"The attitude of the family was always positive, but with the right help their involvement has definitely increased over time. Adequate support is essential not just for the child, but for the whole family too," Taka adds.

Lack of early diagnosis and treatment of disability in Georgia has seriously hindered appropriate and timely responses. While the first Child Development Centre was established in 2009, with a mandate to improve and strengthen the capacity of the medical sector to  properly diagnose children with developmental delays and disability, there is still a long way to go in terms of appropriate and effective early intervention. In the absence of adequate information, few parents seek support at a sufficiently early stage, tending to wait until their child's particular disability is more obviously manifested.

 

© UNICEF/Geo-2012/Blagonravova
The Early intervention centre for disabled children was opened in 2011 and it is managed by the non-governmental organisation, First Step-Georgia, in partnership with the Ministry of Labour, Health and Social Affairs, and supported by UNICEF and USAID

The second early intervention centre opened in Tbilisi in September 2011 – managed by the non-governmental organisation, First Step-Georgia, under a partnership initiative with the Ministry of Labour, Health and Social Affairs, and supported by UNICEF and USAID among others – is therefore making an important contribution to tackling this problem.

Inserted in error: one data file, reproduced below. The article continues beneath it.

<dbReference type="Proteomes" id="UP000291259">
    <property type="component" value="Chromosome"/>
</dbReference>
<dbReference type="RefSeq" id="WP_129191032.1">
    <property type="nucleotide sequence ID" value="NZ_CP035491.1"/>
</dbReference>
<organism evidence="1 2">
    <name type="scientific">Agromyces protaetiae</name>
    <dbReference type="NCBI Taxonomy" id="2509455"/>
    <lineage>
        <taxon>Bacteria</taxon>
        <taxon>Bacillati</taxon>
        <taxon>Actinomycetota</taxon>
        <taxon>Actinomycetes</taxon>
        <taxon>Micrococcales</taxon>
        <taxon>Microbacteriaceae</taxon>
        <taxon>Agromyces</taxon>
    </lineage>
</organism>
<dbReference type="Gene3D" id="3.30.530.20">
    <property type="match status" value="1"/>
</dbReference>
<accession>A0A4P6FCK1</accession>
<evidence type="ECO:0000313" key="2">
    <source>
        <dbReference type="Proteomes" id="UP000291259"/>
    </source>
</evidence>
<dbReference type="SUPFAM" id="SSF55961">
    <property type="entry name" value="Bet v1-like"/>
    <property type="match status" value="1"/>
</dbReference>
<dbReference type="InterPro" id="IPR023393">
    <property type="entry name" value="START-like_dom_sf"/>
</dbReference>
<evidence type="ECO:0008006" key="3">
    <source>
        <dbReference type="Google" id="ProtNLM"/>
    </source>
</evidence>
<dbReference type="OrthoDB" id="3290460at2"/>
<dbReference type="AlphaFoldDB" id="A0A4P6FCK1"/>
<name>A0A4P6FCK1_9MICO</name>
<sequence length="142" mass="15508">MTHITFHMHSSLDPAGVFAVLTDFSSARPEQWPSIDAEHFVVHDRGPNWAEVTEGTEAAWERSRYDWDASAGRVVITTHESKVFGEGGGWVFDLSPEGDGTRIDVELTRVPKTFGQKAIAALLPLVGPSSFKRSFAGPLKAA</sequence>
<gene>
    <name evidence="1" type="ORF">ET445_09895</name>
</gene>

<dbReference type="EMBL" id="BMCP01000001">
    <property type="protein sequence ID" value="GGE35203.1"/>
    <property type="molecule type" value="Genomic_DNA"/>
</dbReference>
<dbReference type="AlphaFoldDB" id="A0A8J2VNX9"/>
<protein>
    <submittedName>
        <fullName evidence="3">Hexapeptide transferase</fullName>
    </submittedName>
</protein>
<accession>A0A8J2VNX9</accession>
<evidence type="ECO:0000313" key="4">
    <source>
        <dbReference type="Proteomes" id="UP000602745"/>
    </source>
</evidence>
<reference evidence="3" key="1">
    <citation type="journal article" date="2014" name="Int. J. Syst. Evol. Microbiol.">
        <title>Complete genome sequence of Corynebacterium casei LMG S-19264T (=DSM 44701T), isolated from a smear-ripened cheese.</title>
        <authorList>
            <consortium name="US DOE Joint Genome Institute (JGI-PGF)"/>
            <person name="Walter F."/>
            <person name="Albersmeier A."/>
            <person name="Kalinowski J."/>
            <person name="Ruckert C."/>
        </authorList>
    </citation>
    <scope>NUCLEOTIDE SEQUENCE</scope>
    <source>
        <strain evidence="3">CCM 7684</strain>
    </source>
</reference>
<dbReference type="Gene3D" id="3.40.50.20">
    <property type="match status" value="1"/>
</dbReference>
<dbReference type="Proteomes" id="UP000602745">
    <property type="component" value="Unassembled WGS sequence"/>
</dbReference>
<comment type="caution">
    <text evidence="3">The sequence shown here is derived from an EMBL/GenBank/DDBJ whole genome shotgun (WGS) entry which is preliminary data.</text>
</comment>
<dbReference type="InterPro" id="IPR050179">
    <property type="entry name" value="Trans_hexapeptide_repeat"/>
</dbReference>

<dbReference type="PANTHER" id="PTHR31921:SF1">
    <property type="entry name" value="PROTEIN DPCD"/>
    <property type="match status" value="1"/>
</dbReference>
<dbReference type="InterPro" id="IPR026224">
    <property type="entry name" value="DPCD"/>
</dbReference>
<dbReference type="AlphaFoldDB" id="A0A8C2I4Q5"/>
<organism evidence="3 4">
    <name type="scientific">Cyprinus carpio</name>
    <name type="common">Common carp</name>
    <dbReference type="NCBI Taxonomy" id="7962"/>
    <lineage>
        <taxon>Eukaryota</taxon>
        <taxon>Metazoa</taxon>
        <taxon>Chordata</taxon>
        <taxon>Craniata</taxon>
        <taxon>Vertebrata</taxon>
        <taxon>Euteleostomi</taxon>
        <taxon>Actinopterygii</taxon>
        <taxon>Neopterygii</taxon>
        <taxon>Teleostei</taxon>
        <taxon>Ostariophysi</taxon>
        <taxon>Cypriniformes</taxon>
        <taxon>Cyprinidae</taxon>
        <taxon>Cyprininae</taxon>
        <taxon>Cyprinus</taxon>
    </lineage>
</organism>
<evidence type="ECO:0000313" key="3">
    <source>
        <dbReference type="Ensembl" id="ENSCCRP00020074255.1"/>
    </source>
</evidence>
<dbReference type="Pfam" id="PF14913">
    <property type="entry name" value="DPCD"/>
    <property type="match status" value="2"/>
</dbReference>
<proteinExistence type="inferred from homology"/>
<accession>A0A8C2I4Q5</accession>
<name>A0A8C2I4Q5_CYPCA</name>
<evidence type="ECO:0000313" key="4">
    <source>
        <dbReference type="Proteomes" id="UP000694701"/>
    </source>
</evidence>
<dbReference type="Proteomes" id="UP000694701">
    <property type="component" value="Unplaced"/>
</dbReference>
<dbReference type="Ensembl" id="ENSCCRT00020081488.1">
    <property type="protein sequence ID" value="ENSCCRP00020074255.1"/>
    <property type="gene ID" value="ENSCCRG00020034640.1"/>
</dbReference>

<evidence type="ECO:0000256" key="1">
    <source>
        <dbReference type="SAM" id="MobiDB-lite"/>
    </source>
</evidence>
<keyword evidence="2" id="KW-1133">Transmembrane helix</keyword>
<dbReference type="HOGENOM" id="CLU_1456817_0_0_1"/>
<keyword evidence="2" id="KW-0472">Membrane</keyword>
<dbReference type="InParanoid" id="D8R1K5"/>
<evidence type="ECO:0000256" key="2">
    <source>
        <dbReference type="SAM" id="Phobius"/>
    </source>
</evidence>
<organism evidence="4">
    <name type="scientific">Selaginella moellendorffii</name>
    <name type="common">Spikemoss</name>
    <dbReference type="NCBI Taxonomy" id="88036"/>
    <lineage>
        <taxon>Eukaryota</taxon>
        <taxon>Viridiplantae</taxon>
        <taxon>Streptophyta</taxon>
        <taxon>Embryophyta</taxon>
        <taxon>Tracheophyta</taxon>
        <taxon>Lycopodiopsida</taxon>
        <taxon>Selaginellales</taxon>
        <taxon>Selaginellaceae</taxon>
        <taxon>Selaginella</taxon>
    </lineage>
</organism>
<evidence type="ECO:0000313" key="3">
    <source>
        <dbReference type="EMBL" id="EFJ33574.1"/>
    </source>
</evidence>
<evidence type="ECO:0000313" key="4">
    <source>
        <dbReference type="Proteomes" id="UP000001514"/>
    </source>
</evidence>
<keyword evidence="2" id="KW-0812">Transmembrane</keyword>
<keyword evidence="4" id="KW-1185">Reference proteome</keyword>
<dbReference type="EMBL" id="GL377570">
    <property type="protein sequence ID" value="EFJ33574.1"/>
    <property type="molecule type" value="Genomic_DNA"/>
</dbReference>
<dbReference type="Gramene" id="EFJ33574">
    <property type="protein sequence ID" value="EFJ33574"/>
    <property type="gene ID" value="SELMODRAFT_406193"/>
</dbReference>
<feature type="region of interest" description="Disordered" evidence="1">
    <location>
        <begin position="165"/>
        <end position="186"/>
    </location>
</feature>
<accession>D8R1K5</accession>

With 60 children aged 0-6 registered so far – suffering from a variety of disabilities and developmental disorders including cerebral palsy, Down's Syndrome and autism – the centre offers psycho-social, medical and educational support, with home visits an integral part of the services.

Centres such as this are part of the reform process of the national child care system, which aims to phase out large Soviet-era institutions and "boarding schools" for children with special needs, which provide food, shelter and rudimentary education, but nothing in the way of specialised care or support. The overall lack of services in the past – as well a general attitude of shame or stigma attached to disability – has meant that affected children and their families have been marginalised, left to fend for themselves. As a result, few have been able to develop to their full potential, becoming in turn a hidden generation of housebound, dependent adults.